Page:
Both migraine and anxiety can prevent me from fully participating in daily life. Anxiety can last for minutes or hours, and cause physical distress that may trigger a migraine. When anxiety is present along with elevated blood pressure, labored breathing, sleeplessness, crying, and stress, this can also lead to migraine attacks.
According to the American Migraine Foundation, up to 30 percent of all people experience an anxiety disorder at some point in their life. But the percentage of people who experience anxiety and who also live with migraines is a bit higher, at 50 to 60 percent.
Anxiety is determined by the extent to which worry impacts your daily functioning. Some fears may seem completely irrational, while other fears, like worrying about triggering a migraine or having a migraine attack, are real possibilities.
Migraine and anxiety are two conditions that can become cyclical in nature. Anxiety can trigger a migraine attack, and migraine attacks can lead to anxiety, leading to more migraine attacks, leading to more anxiety. Anxiety may also cause sleeplessness, which can then trigger a migraine. These all work with and against each other.
Here are some tips I use in my own life to deal with migraine and anxiety.
As someone who lives with chronic migraine, I’ve found that being prepared helps me decrease anxiety and accept that I can’t control the rest. For me, the most difficult aspect of migraine is the unknown. I never know for sure when one will hit, how long it’ll last, how it’ll alter my life, how bad it’ll be, or what medications and therapies I’ll need.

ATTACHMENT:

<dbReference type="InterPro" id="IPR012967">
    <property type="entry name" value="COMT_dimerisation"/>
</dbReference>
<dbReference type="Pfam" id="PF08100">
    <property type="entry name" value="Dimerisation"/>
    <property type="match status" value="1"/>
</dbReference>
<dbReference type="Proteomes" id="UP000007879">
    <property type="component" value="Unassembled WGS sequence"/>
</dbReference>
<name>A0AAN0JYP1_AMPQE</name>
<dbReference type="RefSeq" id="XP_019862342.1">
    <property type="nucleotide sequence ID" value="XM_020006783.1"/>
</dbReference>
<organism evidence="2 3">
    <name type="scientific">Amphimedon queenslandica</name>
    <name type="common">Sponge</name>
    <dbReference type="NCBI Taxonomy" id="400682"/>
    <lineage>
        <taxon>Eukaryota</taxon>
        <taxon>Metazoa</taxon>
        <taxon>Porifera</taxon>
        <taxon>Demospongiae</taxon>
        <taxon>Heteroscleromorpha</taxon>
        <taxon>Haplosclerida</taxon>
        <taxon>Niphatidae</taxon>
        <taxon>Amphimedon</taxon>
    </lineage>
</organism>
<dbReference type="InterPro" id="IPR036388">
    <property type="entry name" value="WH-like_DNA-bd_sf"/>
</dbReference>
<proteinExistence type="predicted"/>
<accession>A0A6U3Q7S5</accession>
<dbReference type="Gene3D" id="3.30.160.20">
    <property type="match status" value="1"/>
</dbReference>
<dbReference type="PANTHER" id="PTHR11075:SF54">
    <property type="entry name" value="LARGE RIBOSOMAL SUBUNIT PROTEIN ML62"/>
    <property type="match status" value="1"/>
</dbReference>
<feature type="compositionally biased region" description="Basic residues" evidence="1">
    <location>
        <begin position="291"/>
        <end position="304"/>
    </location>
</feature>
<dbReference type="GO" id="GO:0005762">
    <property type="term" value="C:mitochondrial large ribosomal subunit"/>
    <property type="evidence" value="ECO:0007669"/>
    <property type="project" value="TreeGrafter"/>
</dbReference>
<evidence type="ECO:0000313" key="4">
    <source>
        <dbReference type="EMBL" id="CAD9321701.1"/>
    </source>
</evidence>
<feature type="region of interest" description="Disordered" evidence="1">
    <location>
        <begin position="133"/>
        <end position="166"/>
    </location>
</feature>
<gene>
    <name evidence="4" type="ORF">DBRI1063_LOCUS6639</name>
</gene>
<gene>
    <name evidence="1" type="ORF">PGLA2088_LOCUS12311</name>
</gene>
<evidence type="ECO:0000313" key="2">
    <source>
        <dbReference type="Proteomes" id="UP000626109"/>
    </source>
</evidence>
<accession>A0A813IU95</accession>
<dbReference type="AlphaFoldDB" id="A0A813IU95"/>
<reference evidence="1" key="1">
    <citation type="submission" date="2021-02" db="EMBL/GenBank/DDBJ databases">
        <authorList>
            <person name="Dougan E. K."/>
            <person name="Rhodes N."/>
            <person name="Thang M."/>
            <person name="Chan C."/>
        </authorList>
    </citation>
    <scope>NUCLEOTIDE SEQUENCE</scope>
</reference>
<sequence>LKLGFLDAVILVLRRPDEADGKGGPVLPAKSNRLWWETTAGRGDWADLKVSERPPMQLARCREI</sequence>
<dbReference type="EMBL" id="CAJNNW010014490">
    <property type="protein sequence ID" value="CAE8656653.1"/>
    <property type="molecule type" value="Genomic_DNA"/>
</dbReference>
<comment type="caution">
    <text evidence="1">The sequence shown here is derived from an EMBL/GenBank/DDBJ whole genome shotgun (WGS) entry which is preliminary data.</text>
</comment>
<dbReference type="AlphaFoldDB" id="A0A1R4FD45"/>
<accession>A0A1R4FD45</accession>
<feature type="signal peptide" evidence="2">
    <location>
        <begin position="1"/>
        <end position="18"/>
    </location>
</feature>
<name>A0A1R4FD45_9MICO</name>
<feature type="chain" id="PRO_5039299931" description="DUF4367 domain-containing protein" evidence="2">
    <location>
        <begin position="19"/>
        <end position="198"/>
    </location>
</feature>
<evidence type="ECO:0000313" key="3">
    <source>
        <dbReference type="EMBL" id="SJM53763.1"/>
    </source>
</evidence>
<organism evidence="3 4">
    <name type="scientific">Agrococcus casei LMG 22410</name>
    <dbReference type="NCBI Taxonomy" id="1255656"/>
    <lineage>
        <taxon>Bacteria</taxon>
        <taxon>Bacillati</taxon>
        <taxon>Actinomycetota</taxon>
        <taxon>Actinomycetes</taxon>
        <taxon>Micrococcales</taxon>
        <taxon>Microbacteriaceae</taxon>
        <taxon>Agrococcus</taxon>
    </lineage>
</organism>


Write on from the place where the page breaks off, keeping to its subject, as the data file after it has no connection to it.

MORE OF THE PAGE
To prepare myself, I make sure my medications are filled and readily available. I also keep my purse filled with products that may help ease my symptoms, such as sunglasses, essential oils, ginger chews, water, and snacks.
Another tip that helps is being open and honest with people around me. By letting people know of my condition, I find that they’re more understanding. I also feel less embarrassed to take breaks. Support from people, products, and therapies allows me to prepare for a migraine, and lessens my anxiety in many situations.
Cognitive behavioral therapy (CBT) may also be beneficial for anxiety. CBT focuses on your thinking and behavioral patterns. It’s possible to learn skills during therapy sessions that may help change the way you feel and think.
Lack of sleep, poor diet, changes in your routine, and stress can all trigger a migraine and increase anxiety. Try to incorporate the following habits into your daily life:
Meditation and controlled breathing take practice, but are very effective at preventing and battling anxiety and migraine. These techniques can be done at home or with a trained professional.
For me, maintaining a positive attitude has been a huge mental battle. Looking at each day with gratitude reduces anxiety about what I can’t control. My perception of my pain and life is totally reliant on my mental state. I count my blessings and give up fear about what may happen and live in the moment.
Focusing on when or how my next migraine will happen causes me anxiety, so I avoid thinking about these questions. Instead, I focus on what I can do to help myself fight my battle each day.
Allowing your emotions to build up can heighten your anxiety and result in a migraine. Personally, when I push myself and ignore my symptoms, this can spike an emotional response. A few symptoms to be conscious of are restlessness, fatigue, difficulty concentrating, irritability, muscle tension, or sleep disturbances.
Once your symptoms have been identified, pay attention to your feelings and focus on the following:
Living with chronic migraine doesn’t mean you have to live with anxiety. Adhering to a healthy lifestyle by eating well, sleeping consistently, working out, stretching, meditating, and being positive can help decrease the duration, intensity, and frequency of a migraine attack. Your doctor can help answer your questions and advise you about treatment options.